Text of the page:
On the beaches of Tel Aviv, people continued to talk politics on the sand, Lozano said.
16:43 GMT - Likud trailing - The last polls published on Friday indicated a narrow win for the centre-left Zionist Union, with the outcome likely to determine the prospects for new Middle East peace talks and Israel's troubled relations with its US ally.
However, even if the Zionist Union wins the most seats, Netanyahu could yet cling to power by forming a larger coalition.
- Opinion polls -
16:34 GMT - Herzog history - Herzog comes from one of Israel's most prominent families - his is the son of a former president and his grandfather was Israel's first Ashkenazi chief rabbi.
A lawyer by profession, the 54-year-old has struggled to dispel accusations that he lacks charisma, and has reportedly taken voice lessons to remedy his high-pitched delivery. He has also reportedly urged people not to his nickname, "Bougie".
16:31 GMT - Herzog on two-state solution - Opposition leader Isaac Herzog tells Newsweek magazine he is "utterly serious" about a two-state solution with the Palestinians.
"I firmly believe that creating a Palestinian state is in (the) best interests of Israel and I will promote this concept on terms that benefit Israel and its citizens and assure their security," he said.
16:24 GMT - Poll facts - About 5.8 million people are eligible to vote in Tuesday's election, with 25 parties in the race for the Knesset's 120 seats.
Polling stations opened at 7:00 am (0500 GMT), and voters have until 10:00 pm (2000 GMT) to cast their ballots. Nine hours into the voting, turnout stood at 45.4 percent, down slightly from the figure at the same time during the 2013 election.
16:17 GMT - Norris for Netanyahu - US action movie star Chuck Norris, who has filmed three movies in Israel, has backed Netanyahu in an online video.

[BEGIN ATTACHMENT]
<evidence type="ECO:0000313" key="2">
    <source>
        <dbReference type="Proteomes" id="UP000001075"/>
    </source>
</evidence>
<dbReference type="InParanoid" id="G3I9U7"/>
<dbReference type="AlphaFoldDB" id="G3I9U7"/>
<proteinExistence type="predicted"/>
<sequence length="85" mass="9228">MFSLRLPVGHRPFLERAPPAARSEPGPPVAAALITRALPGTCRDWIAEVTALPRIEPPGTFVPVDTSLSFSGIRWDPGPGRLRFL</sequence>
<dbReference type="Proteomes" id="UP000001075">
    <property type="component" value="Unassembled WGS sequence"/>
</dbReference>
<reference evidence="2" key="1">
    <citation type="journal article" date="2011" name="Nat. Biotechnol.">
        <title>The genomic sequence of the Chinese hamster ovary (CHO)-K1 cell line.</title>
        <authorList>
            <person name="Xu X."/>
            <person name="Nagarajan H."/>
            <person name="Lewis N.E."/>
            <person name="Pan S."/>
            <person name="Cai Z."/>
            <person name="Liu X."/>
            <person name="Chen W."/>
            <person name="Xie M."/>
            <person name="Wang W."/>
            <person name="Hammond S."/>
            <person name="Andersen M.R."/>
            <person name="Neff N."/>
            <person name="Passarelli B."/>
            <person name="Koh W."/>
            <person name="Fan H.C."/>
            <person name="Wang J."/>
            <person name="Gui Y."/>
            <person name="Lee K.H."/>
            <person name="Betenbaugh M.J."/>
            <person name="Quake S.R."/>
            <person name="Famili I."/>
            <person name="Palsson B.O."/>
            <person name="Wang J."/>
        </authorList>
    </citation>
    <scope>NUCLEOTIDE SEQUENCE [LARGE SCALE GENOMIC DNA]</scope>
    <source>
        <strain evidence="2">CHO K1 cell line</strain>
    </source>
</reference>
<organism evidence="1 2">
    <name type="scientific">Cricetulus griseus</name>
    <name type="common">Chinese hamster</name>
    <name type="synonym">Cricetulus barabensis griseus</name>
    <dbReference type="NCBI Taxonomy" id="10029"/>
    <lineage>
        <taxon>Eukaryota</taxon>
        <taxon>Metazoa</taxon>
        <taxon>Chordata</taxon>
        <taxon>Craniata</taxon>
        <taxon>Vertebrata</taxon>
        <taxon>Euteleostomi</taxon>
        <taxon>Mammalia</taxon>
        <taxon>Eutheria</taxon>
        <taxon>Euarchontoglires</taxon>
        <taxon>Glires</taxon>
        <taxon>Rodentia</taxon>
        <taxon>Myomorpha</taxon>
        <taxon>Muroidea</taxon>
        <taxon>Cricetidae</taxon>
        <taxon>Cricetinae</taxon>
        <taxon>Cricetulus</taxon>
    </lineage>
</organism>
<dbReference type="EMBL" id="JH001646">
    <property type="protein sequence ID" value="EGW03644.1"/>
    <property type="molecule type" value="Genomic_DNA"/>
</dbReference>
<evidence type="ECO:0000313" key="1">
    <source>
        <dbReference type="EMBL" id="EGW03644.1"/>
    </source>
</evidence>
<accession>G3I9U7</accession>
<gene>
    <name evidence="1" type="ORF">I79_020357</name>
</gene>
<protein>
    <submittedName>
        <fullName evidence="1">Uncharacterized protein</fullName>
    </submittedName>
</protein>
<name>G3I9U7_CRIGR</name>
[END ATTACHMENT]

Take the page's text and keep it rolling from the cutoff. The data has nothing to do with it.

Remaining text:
He praises Netanyahu as a "strong leader" of "courage and vision".
To view the video, click here: http://bit.ly/1FwaNr0
16:10 GMT - Peace process - The vote is seen by many analysts as a referendum on Netanyahu's rule, under which the peace process with the Palestinians has stagnated and ties with essential ally the United States have frayed.
He steered Israel out of the 2009 economic recesssion relatively unscathed, although economic inequality has widened under his watch, a development his opponents are exploiting.
- Netanyahu 'referendum' -
16:03 GMT - Controversial comments - Netanyahu has tried to rally right-wing voters by telling them "Arabs are coming out in droves", triggering accusations of racism for singling out Israeli citizens by their ethnicity.
The comment is one of several in recent days in which Netanyahu has tried to bolster right-wing support, including a pledge not to allow the emergence of a Palestinian state should he be re-elected.
15:52 GMT - WELCOME TO AFP'S LIVE REPORT on the Israeli elections, where Prime Minister Benjamin Netanyahu is battling for political survival after dissolving his government in December and calling for early elections.
Focusing on security and the threat from Iran, Netanyahu's Likud party has in recent polls trailed challenger Isaac Herzog and his Zionist Union coalition, which has pledged to address widening economic inequality in Israeli society.